The Reason Brian Schweitzer Endorsed Terry McAuliffe?
I try very hard not to assume that every action by every elected official is motivated by nothing more than cynical political self-interest. It's ...
I try very hard not to assume that every action by every elected official is motivated by nothing more than cynical political self-interest. It's worth considering, for example, that perhaps President Obama didn't tap Jon Huntsman to be his ambassador to China to complete some grand political scheme. Perhaps, strange as it might seem, he actually thought Huntsman would make a good ambassador to China.
In that context, you can see why it pains me to say this: I'm struggling to interpret Montana Gov. Brian Schweitzer's endorsement of Terry McAuliffe as anything other than an effort to curry favor ahead of the 2016 (yes, 2016) presidential race.
That isn't because I have reason to doubt that Schweitzer thinks McAuliffe would make the best governor of Virginia. Instead, it's because there isn't any other good reason for Schweitzer to announce his preference.
Schweitzer currently serves as the chairman of the Democratic Governors Association. He says he's making the endorsement merely in his capacity as governor of Montana, but he's nonetheless predictably opening himself up to criticism like this from James L. of Swing State Project, a popular Democratic blog:
Meanwhile, McAuliffe is rolling out an endorsement from a surprising source: Montana Gov. Brian Schweitzer... who is also serving as the chair of the Democratic Governors Association this cycle. The DGA, in case you're not familiar, is the campaign and fundraising arm for Democratic gubernatorial candidates across the country. While Schweitzer's people are claiming that he's only making a personal endorsement, doing so while serving as DGA chair is misguided and unacceptable -- especially when the chances are very real that McAuliffe won't end up being the Democratic nominee on Tuesday. When you're in the position that Schweitzer is in, the only smart and sensible move is to remain neutral until the nominee is decided by the primary electorate.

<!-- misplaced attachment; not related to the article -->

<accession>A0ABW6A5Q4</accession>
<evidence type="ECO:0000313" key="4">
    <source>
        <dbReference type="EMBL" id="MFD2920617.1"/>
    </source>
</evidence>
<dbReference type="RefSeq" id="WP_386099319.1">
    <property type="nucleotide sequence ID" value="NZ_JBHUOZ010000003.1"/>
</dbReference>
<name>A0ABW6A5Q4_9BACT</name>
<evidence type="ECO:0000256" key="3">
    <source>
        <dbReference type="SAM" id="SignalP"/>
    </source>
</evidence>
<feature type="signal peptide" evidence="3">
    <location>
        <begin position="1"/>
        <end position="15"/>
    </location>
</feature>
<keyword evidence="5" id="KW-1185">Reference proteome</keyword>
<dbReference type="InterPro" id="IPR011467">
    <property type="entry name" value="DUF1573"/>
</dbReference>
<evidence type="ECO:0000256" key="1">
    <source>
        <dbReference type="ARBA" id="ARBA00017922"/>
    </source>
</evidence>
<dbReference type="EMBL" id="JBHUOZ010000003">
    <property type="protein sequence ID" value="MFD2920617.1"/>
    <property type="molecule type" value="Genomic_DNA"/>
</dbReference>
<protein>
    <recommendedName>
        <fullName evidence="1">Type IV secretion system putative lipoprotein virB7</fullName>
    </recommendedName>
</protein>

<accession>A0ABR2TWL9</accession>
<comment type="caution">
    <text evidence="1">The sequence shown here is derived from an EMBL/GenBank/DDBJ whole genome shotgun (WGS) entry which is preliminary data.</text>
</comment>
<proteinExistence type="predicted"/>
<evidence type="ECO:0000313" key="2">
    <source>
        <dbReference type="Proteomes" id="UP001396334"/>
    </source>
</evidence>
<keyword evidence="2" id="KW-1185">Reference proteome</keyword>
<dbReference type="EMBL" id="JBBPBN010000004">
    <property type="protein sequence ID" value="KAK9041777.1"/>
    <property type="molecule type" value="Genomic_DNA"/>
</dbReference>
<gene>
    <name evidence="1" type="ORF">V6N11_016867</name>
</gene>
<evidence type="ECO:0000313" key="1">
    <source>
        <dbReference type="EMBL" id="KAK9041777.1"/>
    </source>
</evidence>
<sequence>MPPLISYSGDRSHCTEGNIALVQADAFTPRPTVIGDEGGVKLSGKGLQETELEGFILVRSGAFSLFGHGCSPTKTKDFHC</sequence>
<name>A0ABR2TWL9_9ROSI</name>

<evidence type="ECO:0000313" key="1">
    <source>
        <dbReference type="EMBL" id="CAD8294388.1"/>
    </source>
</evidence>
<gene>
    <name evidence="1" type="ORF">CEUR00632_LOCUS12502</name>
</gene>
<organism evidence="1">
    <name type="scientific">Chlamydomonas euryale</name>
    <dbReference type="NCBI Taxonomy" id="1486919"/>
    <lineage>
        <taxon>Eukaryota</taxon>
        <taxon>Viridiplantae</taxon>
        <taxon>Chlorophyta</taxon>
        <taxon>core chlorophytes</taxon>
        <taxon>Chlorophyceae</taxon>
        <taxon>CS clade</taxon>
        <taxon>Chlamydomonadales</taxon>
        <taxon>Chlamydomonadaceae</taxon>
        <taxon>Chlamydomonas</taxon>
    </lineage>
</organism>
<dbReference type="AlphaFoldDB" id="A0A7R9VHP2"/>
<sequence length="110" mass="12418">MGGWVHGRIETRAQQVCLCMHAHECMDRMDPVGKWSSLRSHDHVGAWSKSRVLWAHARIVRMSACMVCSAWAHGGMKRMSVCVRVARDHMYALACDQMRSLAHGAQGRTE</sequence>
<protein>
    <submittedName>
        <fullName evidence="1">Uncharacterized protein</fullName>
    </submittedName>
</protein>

And I won't even begin to get into the issue of McAuliffe being about as antithetical as possible to the populist, DC-despising image that Schweitzer has carefully crafted for himself over the years...
Why would Schweitzer risk this sort of criticism and risk alienating the Democratic nominee for governor in Virginia if it is Creigh Deeds or Brian Moran?
It can't be because he seriously thinks that his endorsement is going to change the race. I know politicians sometimes overestimate their own importance and I know that Brian Schweitzer has somewhat of a national reputation, but the endorsement of the governor of Montana is not going to sway a lot of Virginia primary voters. So, Schweitzer's endorsement will bring himself a fair number of headaches, without actually achieving much.
However, for someone who likes to depict himself as the opposite of everything Washington, D.C. stands for, Schweitzer sure does seem interested in what goes on in Washington. I'll be surprised if he doesn't run for president at some point in the future.
McAuliffe is about the best in the business at raising money for presidential campaigns. Whether he wins or loses on Tuesday, he'll remember that Schweitzer was on his side. Mike Huckabee's presidential campaign proved that you can be a popular, media-savvy governor and still have a very hard time raising money. Schweitzer needs McAuliffe.
But, if someone has a less cynical explanation for the endorsement, I'm very open to hearing it.
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